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Test Shows Google & Facebook Read Your Messages
Posted By cynthia On September 12, 2013 @ 9:22 AM In Security Help,Social Networking,Using The Internet | Comments Disabled
Internet security company High-Tech Bridge conducted a test to find out if Internet companies are spying on your private messages and their results seem to indicate that they are.
They sent private messages via services like Google, Facebook and Twitter that included a special internet address, created just for the test. Then they sat back and waited to see if those companies clicked on that link.
They tested 50 social media and free e-mail companies and six of the companies opened the link in the private message. Ilia Kolochenko from High-Tech Bridge said, “We found they were clicking on links that should be known only to sender and recipient. If the links are being opened, we cannot be sure that the content of the messages are not also being read.”
By reading your e-mails, the companies would learn about your hobbies, future plans and shopping habits and be able sell that information to advertisers. Google, Facebook, Twitter and Formspring were all caught clicking on the links. The other two companies were URL shortening services: bit.ly and gool.gl.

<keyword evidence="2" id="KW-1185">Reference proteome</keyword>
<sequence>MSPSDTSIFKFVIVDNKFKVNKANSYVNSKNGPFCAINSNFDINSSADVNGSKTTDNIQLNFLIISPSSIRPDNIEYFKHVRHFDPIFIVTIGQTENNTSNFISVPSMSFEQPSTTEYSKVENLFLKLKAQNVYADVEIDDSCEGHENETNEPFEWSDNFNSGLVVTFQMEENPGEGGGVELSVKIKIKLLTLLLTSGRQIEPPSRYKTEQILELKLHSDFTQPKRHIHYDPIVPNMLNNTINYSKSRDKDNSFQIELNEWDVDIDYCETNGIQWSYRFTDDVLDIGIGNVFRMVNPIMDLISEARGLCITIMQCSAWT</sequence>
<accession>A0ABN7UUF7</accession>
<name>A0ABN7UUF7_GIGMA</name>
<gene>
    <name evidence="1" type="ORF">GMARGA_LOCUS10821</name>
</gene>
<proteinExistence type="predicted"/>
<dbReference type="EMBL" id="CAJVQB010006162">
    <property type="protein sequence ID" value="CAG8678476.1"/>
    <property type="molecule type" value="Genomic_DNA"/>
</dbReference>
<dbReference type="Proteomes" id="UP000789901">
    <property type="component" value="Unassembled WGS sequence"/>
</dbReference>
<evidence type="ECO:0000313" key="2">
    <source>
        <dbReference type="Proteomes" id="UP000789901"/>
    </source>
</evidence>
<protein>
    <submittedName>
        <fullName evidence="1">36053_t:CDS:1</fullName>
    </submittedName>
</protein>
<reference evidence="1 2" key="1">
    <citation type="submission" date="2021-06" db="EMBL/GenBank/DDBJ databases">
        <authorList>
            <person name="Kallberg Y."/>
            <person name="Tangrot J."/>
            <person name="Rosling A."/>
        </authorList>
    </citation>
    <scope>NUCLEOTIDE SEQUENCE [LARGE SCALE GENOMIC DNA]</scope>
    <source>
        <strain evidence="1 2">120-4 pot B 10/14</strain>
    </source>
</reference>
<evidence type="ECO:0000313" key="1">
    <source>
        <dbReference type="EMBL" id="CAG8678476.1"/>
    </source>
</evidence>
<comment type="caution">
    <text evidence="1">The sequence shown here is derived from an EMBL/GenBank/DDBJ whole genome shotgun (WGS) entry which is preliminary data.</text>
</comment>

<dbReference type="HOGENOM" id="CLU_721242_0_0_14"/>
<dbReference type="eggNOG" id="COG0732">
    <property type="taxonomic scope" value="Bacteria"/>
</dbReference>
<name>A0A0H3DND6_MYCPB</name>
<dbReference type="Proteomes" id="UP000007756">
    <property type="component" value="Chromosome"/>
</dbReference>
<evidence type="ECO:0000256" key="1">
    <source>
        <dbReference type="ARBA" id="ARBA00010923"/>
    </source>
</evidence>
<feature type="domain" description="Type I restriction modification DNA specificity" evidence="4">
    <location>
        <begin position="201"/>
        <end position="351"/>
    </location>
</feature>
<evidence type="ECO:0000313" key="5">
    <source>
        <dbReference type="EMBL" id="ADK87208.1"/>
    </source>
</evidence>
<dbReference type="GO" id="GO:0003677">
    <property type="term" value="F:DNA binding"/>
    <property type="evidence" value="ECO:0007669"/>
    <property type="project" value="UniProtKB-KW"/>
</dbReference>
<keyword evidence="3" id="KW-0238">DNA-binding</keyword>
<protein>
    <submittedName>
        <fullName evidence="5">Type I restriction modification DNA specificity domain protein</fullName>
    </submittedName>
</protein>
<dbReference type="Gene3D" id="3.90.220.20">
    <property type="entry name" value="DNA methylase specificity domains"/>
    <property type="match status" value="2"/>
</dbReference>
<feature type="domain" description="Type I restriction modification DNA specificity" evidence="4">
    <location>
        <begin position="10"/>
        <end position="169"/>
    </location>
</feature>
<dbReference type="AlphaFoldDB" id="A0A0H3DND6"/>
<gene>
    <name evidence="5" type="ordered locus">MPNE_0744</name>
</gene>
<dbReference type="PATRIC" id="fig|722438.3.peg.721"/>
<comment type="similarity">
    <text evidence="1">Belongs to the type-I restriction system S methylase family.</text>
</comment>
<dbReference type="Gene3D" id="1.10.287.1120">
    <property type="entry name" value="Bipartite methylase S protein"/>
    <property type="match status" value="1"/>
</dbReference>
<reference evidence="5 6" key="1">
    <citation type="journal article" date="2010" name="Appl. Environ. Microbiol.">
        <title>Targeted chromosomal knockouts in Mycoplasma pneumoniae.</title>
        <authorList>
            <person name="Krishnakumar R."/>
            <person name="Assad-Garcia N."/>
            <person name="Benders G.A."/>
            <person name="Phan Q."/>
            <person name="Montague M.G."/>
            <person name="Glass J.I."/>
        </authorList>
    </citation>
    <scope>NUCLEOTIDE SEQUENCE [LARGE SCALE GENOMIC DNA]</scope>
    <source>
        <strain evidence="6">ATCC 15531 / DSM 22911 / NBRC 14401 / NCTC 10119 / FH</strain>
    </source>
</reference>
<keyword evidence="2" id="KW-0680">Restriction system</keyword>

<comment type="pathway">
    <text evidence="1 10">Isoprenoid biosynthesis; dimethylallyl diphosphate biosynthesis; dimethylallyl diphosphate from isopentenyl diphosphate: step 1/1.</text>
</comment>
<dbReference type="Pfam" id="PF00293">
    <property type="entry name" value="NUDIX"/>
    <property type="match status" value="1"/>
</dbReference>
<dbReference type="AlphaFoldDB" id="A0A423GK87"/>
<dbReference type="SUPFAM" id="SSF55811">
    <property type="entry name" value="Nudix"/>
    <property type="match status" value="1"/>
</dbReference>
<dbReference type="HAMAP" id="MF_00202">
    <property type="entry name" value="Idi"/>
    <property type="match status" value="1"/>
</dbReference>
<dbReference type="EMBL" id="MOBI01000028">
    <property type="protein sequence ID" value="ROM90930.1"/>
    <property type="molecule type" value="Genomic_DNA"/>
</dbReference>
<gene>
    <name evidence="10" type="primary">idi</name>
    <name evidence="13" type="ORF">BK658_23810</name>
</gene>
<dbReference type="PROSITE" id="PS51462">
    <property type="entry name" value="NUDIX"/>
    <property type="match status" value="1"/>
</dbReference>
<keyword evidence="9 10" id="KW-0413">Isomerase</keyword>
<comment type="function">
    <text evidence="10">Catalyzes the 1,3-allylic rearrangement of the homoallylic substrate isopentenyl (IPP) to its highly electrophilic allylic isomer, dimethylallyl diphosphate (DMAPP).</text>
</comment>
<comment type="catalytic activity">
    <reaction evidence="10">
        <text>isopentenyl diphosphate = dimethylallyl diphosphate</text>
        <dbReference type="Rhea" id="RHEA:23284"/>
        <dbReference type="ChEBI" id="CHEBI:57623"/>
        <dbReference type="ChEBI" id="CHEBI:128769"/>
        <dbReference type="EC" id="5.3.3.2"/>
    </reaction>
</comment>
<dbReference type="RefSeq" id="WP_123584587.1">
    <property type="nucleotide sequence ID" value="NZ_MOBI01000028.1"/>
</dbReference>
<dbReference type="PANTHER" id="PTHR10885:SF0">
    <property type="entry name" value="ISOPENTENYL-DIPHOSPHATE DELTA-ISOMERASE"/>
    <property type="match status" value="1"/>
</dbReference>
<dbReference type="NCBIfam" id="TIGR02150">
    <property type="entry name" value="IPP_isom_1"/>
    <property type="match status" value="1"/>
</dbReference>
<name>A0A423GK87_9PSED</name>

High-Tech Bridge also added, “Taking into consideration that some of the services may have legitimate robots (e.g. to verify and block spam links) crawling every user-transmitted link automatically, we also created a robots.txt file on our web server that restricted bots accessing the server and its content. Only Twitter respected this restriction, all other social networks simply ignored it, accessing the secret URL.”
Among the services that didn’t access the link are:
It’s a good reminder that why social networks and e-mail services may say they are “free,” you do end up paying with your information, which is a valuable commodity to advertisers.
I had an interesting experience recently along these lines. I sent a private message to my husband regarding a controversy over a NASCAR race. If you don’t follow racing, it’s not going to make much sense to you, but it read: “Turns out Clint Bowyer was treated for poison oak in the infield care center before the race.” An hour or two later, guess what pops up as an ad in my e-mail? Remedies for poison ivy and poison oak. Something I’ve never written an e-mail about or searched for on the Internet. After learning about that study, it gave me a lot to think about.
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